COVID-19 , Diabetes Mellitus , Hyperglycemia , Blood Glucose , COVID-19/complications , COVID-19/diagnosis , COVID-19/epidemiology , Diabetes Mellitus/diagnosis , Diabetes Mellitus/epidemiology , Diabetes Mellitus/therapy , Humans , Hyperglycemia/diagnosis , Hyperglycemia/epidemiology , Phenotype , Retrospective Studies
18.
Front Endocrinol (Lausanne) ; 12: 777130, 2021.
Article in English | MEDLINE | ID: covidwho-1662576

ABSTRACT

Objective: To identify clinical and biochemical characteristics associated with 7- & 30-day mortality and intensive care admission amongst diabetes patients admitted with COVID-19. Research Design and Methods: We conducted a cohort study collecting data from medical notes of hospitalised people with diabetes and COVID-19 in 7 hospitals within the Mersey-Cheshire region from 1 January to 30 June 2020. We also explored the impact on inpatient diabetes team resources. Univariate and multivariate logistic regression analyses were performed and optimised by splitting the dataset into a training, test, and validation sets, developing a robust predictive model for the primary outcome. Results: We analyzed data from 1004 diabetes patients (mean age 74.1 (± 12.6) years, predominantly men 60.7%). 45% belonged to the most deprived population quintile in the UK. Median BMI was 27.6 (IQR 23.9-32.4) kg/m2. The primary outcome (7-day mortality) occurred in 24%, increasing to 33% by day 30. Approximately one in ten patients required insulin infusion (9.8%). In univariate analyses, patients with type 2 diabetes had a higher risk of 7-day mortality [p < 0.05, OR 2.52 (1.06, 5.98)]. Patients requiring insulin infusion had a lower risk of death [p = 0.02, OR 0.5 (0.28, 0.9)]. CKD in younger patients (<70 years) had a greater risk of death [OR 2.74 (1.31-5.76)]. BMI, microvascular and macrovascular complications, HbA1c, and random non-fasting blood glucose on admission were not associated with mortality. On multivariate analysis, CRP and age remained associated with the primary outcome [OR 3.44 (2.17, 5.44)] allowing for a validated predictive model for death by day 7. Conclusions: Higher CRP and advanced age were associated with and predictive of death by day 7. However, BMI, presence of diabetes complications, and glycaemic control were not. A high proportion of these patients required insulin infusion warranting increased input from the inpatient diabetes teams.


Subject(s)
Biomarkers/blood , COVID-19/complications , Diabetes Mellitus, Type 2/mortality , Receptors, Immunologic/blood , SARS-CoV-2/isolation & purification , Age Factors , Aged , Aged, 80 and over , Blood Glucose/analysis , COVID-19/transmission , COVID-19/virology , Diabetes Mellitus, Type 2/blood , Diabetes Mellitus, Type 2/epidemiology , Diabetes Mellitus, Type 2/virology , Female , Follow-Up Studies , Glycated Hemoglobin A/analysis , Hospitalization , Humans , Male , Middle Aged , Prognosis , Retrospective Studies , Survival Rate , United Kingdom/epidemiology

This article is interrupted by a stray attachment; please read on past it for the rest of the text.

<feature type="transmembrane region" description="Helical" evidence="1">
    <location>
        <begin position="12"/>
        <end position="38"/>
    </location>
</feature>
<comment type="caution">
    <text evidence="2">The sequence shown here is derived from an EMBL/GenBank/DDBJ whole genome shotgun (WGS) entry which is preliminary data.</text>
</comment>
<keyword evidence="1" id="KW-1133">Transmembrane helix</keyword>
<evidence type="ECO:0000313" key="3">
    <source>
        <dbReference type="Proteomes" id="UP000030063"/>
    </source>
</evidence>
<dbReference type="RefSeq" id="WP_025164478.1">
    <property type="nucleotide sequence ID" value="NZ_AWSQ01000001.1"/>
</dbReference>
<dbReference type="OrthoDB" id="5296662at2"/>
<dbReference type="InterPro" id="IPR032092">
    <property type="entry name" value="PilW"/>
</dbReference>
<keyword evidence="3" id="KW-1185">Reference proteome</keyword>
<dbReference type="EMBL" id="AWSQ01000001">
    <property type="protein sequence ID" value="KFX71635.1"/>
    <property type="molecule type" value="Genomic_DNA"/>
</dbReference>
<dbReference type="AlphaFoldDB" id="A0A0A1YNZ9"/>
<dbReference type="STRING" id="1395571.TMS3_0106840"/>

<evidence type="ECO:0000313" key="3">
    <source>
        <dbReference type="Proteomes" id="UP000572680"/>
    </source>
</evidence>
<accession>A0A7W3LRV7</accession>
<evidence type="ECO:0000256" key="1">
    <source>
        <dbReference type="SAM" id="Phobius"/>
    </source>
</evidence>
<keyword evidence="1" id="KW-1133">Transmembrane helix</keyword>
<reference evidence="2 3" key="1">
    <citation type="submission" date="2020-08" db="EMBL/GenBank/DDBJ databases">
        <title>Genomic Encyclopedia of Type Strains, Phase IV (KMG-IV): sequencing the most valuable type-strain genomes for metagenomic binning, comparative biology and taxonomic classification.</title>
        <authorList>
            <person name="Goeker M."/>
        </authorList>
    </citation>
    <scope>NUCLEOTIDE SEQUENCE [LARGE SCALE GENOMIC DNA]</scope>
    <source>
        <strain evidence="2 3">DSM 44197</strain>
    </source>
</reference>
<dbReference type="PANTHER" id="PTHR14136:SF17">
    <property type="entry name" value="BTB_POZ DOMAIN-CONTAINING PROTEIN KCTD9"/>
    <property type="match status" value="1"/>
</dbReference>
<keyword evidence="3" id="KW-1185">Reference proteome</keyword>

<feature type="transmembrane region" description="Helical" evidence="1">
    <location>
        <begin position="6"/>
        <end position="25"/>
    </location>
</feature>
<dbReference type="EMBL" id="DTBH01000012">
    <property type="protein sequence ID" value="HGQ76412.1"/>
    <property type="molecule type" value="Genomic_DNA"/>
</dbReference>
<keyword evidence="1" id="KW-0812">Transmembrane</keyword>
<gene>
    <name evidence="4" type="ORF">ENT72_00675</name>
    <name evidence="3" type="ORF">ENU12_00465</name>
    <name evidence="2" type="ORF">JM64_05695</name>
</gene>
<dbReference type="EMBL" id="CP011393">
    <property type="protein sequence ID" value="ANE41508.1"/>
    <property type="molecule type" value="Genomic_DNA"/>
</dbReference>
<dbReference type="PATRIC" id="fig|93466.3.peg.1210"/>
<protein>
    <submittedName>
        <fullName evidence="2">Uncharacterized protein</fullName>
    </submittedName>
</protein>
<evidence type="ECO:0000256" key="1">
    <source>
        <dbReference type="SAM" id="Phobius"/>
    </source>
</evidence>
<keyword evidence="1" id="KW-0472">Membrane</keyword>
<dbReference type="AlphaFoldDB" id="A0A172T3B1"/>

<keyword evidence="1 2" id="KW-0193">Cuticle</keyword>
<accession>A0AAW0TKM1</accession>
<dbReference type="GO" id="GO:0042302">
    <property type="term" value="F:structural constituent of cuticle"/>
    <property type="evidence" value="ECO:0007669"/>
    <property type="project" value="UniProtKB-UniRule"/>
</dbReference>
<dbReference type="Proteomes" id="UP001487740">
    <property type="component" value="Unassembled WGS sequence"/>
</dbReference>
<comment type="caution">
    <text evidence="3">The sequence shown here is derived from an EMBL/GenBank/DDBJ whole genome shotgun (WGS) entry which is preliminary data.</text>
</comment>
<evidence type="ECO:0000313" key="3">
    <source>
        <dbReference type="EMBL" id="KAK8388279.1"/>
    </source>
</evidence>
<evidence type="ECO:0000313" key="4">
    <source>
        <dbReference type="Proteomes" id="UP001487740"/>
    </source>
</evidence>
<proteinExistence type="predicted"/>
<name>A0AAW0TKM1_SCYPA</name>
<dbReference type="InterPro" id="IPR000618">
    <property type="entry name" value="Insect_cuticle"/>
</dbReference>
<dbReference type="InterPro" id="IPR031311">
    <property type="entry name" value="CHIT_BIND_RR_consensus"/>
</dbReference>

19.
Food Funct ; 13(3): 1617-1627, 2022 Feb 07.
Article in English | MEDLINE | ID: covidwho-1655678

ABSTRACT

High-amylose starch branching enzyme II (sbeII) mutant wheat has potential to be low-glycaemic compared to conventional wheat; however, the effects of bread made from sbeII wheat flour on glycaemic response and product quality require investigation. We report the impact of white bread made from sbeII wheat flour on in vitro starch digestibility and product quality, and on postprandial glycaemia in vivo, compared to an isoglucidic wild-type (WT) control white bread. Starch in sbeII bread was ∼20% less susceptible to in vitro amylolysis leading to ∼15% lower glycaemic response measured in vivo, compared to the WT control bread, without major effects on bread appearance or texture, measured instrumentally. Despite the early termination of the in vivo intervention study due to the COVID-19 outbreak (n = 8 out of 19), results from this study indicate that sbeII wheat produces bread with lower starch digestibility than conventional white bread.


Subject(s)
1,4-alpha-Glucan Branching Enzyme/metabolism , Amylose/metabolism , Bread , Digestion , Functional Food , Triticum , Adult , Blood Glucose , Cross-Over Studies , Double-Blind Method , Female , Glycemic Index , Humans , Male , Postprandial Period , Satiation